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Dr Caligari
Mats LARSSON-GOTHE (b. 1965)
Dr. Caligari
(1991) [14:35]
Albert SCHNEIZER (b. 1972)
Solitude
(1999) [6:38]
Stefan KLAVERDAL (b. 1975)
Dual Chant
(2003) [13:31]
Benjamin STAERN (b. 1978)
The Lonely One
(2000/2005) [11:33]
Albert SCHNELZER (b. 1972)
Frozen Landscape
(2003) [7:49]
Stefan KLAVERDAL (b. 1975)
The Longing of Eurydice
(2005) [13:54]
Daniel HJORTH (b. 1973)
Modal Move
(2003) [5:36]
Björn Kleiman (violin); David Wärn (piano)
rec. Malmö, Sweden, 8-9 April, 11-12 August, 9 October 2006. DDD
C-Y CONTEMPORARY CY0701
[73:42]
Experience Classicsonline


The Cabinet of Dr. Caligari was one of the first and most influential of German films, injecting expressionism into the cinema for the first time in the 1920s. The derived movies and related works have always kept a sense of the surreal as well as references to the somnambulist world the characters propagate and inhabit. This recent recital by Björn Kleiman and David Wärn is no exception, though only connected to the movie in the most tangential of ways.
 
The pieces are all related by their themes of existing on the line between reality and dream. Occasionally grating and harsh harmonies stand opposed to beauty and virtuosity. Even a quote on the booklet states that “To sleep is a pleasant way to kill time. As if we could.”
 
There are few truly pleasant dreams on this album however. It tends to careen from the interesting surreal scene to a mild nightmare. Dr. Caligari is virtuosic, expressive and punctuated with brief sonic explosions of vocal and instrumental sound. It takes the listener on a trip through a dystopia and only at the end allows some respite, as if suddenly the subject awakes to find himself recovering from electroshock therapy. Solitude is a work for solo violin that finds a variety of modern bowing techniques designed to make the instrument cry and howl in loneliness and solemn desperation.  It is moving and deep, and very beautiful, but not a quiet, easy listen.
 
Dual Chant is among the more innovative works on the album with solo violin and synthesizers combining to great effect. The synthetic sounds are of the goblins/hollow bells/synth voice/synth strings varieties that are often used in fantasy and sci-fi movie soundtracks. This would be the one piece of respite on the album where the listener looking for simple beauty may find calm. Even so, with the synthesized sounds so abundant, there is something mildly disconcerting here in the midst of the rest of the album. It is as if the only way for us to find any peace in our dream-state involves us fleeing any other humanity and relying solely on soulless technology.  This may not be the intended effect, but it is difficult not to find irony in the fact that all of the natural sounds on the album reflect the darker side of dreams and night.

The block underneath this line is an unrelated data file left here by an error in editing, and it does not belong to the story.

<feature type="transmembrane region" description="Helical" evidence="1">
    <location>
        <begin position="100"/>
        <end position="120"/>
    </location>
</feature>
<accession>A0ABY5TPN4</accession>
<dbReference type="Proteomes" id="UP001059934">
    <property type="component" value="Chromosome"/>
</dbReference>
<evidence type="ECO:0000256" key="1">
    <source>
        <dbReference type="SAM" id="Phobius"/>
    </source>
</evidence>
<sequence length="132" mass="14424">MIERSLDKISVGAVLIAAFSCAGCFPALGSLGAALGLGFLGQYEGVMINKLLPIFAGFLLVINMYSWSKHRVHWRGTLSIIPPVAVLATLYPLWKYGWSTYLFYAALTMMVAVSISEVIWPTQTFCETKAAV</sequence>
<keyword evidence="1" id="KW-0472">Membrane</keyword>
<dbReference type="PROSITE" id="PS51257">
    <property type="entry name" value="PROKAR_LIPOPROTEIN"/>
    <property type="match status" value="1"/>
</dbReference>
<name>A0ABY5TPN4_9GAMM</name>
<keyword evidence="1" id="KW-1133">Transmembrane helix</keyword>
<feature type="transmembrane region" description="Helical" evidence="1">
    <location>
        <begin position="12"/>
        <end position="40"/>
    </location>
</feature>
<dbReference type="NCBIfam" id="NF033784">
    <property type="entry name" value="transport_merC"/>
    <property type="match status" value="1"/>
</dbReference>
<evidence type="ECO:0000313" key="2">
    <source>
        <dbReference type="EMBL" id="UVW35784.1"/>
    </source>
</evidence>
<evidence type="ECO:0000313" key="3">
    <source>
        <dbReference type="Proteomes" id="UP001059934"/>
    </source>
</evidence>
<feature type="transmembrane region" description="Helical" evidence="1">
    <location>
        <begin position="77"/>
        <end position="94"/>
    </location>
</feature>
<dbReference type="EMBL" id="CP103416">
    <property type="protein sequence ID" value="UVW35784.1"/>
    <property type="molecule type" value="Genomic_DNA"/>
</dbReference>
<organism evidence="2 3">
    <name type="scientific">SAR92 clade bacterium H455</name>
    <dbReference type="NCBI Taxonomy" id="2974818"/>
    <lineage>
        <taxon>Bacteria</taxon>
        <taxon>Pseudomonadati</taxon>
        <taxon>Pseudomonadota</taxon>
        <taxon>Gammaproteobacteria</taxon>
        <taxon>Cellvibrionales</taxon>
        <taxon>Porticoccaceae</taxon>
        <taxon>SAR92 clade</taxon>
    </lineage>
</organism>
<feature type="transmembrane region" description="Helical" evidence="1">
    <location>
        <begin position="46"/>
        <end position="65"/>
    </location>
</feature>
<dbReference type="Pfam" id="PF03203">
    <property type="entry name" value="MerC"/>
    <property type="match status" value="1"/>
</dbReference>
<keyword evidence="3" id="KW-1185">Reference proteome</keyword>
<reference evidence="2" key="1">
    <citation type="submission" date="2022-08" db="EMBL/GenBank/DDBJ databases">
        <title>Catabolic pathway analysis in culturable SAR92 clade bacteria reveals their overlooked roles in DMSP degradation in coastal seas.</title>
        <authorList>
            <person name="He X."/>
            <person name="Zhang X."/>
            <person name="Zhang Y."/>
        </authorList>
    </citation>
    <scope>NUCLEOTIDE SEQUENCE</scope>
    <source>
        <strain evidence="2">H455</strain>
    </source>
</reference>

As soon as we leave the cocoon of synthesized sound we find The Lonely One - another work for unaccompanied violin drawing the listener into the realm of quiet pain and loneliness. This is again deeply moving and outstandingly performed, and it leads directly into Frozen Landscape, a duet with the piano. The piano begins the work with a stark few notes that serve as disjointed melody. The violin provides effects evoking the barren winter lands that would lead to the sense of the monumental loneliness that is so brilliantly evoked in the previous piece.
 
The piano and violin are joined by some electronic effects and punctuations in The Longing of Eurydice, which is less hopeful than our previous electronically-softened respite. This is darker, and somewhat menacing at times. In other places we have nearly romantic sounds which retain this quality despite the distinctly artificial nature of the electronica. As the work culminates the violin moves to more traditional virtuosity while the synthesizers project an alien sound drawing us to the work that concludes the album.
 
Modal Move is a violin sonata built on a work by Mozart. The original is transformed into a Dorian modal harmonic progression with a myriad chord extensions and color tones bringing Mozart’s melody deep into the 20th century. The effect is very pretty, but fragile sounding, and somewhat sad.
 
This album is masterfully programmed, with each piece leading into the next. The violin work is exquisite. The piano complements the solo instrument well and the electronic elements are very tastefully deployed. There is a great deal to recommend this collection which is skilfully executed, and should appeal to most classical music fans who are open to new music.
 
Patrick Gary
 



 


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